“In short, Luca Guadagnino has made something rare and disconcerting: a genuinely pagan film. It rejoices not just in nudity, male and female, but in the classical notion of figures in a landscape, and of the earth itself demanding frenzied worship. That is why Harry (Ralph Fiennes), having put on a Rolling Stones LP, begins to dance to ‘Emotional Rescue’ and then, clearly fettered by interior space, bursts out onto the rooftop and continues his display under a scorching haze. Who would have thought that an Englishman, of all people, would prove to be such a natural Dionysian?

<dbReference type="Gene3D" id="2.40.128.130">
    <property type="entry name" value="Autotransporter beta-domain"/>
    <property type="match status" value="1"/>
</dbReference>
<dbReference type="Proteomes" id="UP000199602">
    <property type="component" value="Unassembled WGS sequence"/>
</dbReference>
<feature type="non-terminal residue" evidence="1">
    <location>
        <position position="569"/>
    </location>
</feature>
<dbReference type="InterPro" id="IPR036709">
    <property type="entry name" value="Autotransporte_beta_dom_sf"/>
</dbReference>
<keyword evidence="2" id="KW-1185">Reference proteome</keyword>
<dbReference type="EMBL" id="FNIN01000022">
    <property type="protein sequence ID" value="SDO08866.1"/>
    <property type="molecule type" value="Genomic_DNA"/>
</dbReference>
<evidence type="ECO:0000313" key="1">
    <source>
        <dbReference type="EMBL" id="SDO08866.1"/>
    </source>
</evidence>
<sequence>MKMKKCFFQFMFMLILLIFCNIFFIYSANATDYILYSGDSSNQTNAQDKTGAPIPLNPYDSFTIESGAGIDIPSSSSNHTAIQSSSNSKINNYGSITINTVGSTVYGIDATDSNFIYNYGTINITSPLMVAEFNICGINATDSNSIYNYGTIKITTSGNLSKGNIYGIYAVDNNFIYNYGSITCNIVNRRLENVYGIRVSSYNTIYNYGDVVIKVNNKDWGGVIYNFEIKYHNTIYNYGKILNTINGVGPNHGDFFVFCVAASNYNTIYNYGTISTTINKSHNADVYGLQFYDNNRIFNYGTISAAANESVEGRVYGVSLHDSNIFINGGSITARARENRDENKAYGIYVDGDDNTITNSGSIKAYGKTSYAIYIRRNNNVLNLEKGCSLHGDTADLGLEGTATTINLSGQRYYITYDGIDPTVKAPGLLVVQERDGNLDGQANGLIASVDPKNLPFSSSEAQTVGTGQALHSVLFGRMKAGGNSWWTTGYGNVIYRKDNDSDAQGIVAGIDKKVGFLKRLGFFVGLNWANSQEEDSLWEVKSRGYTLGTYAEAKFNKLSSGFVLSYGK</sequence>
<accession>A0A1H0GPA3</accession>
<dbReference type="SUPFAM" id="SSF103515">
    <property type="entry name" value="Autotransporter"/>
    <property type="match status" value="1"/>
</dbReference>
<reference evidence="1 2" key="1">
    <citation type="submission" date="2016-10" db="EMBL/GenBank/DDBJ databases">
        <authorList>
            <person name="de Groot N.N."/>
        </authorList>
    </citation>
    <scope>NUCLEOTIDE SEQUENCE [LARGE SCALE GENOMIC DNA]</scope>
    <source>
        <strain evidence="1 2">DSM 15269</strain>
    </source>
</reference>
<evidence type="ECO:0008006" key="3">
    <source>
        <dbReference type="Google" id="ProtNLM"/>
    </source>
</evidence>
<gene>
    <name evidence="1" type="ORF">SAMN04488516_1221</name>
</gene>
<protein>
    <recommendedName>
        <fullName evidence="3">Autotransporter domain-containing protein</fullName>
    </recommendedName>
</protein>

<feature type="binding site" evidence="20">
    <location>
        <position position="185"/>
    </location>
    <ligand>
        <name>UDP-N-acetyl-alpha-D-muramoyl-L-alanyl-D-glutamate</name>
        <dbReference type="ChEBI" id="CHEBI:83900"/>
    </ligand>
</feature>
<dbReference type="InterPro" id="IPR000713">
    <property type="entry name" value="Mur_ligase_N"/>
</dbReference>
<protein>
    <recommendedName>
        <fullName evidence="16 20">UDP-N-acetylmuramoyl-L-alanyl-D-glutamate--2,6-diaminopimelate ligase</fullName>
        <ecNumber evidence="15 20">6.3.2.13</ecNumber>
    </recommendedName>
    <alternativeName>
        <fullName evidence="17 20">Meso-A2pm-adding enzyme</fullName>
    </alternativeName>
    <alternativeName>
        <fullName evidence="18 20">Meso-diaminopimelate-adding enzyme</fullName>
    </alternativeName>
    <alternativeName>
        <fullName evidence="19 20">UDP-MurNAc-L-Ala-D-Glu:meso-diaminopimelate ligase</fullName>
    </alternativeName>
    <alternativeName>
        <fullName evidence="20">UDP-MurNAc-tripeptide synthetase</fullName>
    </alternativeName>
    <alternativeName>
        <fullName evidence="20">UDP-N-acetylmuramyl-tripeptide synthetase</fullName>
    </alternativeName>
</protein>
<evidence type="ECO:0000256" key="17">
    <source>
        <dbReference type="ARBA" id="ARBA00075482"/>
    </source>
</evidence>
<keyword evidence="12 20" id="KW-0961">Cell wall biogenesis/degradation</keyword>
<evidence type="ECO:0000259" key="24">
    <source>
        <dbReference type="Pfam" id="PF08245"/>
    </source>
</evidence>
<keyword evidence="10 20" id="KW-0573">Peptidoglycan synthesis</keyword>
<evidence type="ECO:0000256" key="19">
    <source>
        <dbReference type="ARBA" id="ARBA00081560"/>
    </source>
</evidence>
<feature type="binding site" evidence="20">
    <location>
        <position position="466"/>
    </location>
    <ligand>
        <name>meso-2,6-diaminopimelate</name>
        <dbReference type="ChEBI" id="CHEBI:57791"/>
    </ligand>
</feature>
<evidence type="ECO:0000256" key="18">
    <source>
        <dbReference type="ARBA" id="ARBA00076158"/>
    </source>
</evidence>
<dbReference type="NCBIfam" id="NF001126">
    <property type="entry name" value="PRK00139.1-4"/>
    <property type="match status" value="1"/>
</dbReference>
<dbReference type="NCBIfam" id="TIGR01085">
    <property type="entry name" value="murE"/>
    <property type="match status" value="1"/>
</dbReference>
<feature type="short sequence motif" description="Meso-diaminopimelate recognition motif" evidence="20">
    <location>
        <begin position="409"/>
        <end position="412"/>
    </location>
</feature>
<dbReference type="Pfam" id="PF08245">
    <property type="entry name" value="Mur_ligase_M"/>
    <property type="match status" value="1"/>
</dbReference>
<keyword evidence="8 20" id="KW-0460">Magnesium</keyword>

A Bigger Splash is fiercely unrelaxing, and impossible to ignore. You emerge from it restive and itchy, as though a movie screen could give you sunburn, and the story defies resolution. Penelope (Dakota Johnson), the youngest of the group, remains the hardest to fathom, and provides a final twist. None of the four could be described as affable. Yet they all seem dangerously alive, in their indolence as in their rutting, and even the speechless Marianne (Tilda Swinton) is able to enunciate, through gasps and gestures, the storm of her body’s needs and her heart’s complaint. The isle is full of noises, and they won’t die down.” — from Anthony Lane‘s recently-posted review of A Bigger Splash.